He had such a serious expression that Chiaki asked, “Did you want to see the manager?” and he replied yes please.

She immediately went to call the store manager, who was then confirming their stock of the usual wines in the wine cellar.

The store manager went up to talk to him right away. He had taken a seat in an empty chair and was waiting. Watching from a little ways off, Chiaki thought he looked like someone at a loss, like he was wandering a street somewhere.

The store manager greated him with a smile.

After a while, the store manager returned, and when he muttered, “A birthday present, huh…” Chiaki turned her head from where she’d been wiping down the tumblers at the bar. Apparently, the man had said he’d wanted to give his girlfriend a birthday present after their meal, in one week’s time.

From what he’d told the store manager, it seemed this was the first time the man had done anything like this. Not just the restaurant part, but the giving of a present, too. His plan might have been considered suddenly bold, except that he’d seen the storefront before, and thought, “If I ever do it, it’s gonna be here.”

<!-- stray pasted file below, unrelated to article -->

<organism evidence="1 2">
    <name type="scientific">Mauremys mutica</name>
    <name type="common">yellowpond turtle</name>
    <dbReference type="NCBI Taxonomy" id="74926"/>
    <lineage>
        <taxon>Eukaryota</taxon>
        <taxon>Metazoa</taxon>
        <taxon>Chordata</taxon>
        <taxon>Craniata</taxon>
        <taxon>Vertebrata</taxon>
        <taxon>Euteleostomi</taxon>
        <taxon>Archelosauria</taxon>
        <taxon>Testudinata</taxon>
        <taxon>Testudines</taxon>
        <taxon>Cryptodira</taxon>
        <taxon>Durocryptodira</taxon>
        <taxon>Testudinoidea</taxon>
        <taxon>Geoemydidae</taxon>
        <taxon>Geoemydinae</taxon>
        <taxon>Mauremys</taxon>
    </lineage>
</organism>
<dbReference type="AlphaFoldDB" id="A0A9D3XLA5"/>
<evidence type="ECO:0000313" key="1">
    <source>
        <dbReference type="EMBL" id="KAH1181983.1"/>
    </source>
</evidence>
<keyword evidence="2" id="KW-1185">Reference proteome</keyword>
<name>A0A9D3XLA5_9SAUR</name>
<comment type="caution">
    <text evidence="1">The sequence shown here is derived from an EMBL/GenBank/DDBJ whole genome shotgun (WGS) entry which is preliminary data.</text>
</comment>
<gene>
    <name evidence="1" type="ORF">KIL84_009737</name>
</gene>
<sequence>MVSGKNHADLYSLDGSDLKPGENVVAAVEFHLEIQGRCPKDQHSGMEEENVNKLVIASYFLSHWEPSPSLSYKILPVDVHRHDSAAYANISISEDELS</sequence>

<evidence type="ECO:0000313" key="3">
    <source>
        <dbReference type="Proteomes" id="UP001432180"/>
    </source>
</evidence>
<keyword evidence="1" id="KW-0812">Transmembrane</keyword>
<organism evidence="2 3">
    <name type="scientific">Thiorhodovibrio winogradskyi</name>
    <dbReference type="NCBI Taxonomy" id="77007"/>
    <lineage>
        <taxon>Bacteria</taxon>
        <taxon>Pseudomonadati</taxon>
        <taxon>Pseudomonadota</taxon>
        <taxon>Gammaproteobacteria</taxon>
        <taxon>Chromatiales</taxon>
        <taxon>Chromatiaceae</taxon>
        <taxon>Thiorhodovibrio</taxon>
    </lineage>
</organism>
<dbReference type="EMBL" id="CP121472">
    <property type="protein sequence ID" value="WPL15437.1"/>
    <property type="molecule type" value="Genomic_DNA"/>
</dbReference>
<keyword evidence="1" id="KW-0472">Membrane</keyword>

The present was a ring. It probably had her birthstone in it.

He’d consulted the manager to ask what the best timing was for these things. In other words, he’d wanted some stage direction.

The store manager had said, “The most natural moment is during dessert, of course.” When he explained that the shop would cooperate from the shadows, the man’s face had brightened. This had all happened a week ago.

The following day, in the locker room, Chiaki happened to overhear a conversation between two of the staff.

“It must be a nice present he’s giving her.”

“I haven’t gotten a present like that since kindergarten.”


“Yeah. We were moving, so the little boy next door gave me a handkercheif.”


They were so excited about it that the converstation still hadn’t changed the following day.

What they hadn’t realized was how awkward of a presenter the man was.

Even his girlfriend was infected by it, and when he put a hand on her knee, she quickly froze. But the smile on her face wasn’t completely eradicated, and her smile did look especially great with that unbleached dress.

Things were comfortable in that quiet corner, less crowded, and there was a nice old couple sitting not too far away.

Chiaki softly approached the older couple to take their order. As she came close, the younger man was saying something in a flowing, flowery style.

What, already?

Chiaki was a bit confused.

He hasn’t given her the present, they haven’t even started their meal. Is he onto the main topic already? she thought.
But it wasn’t like that.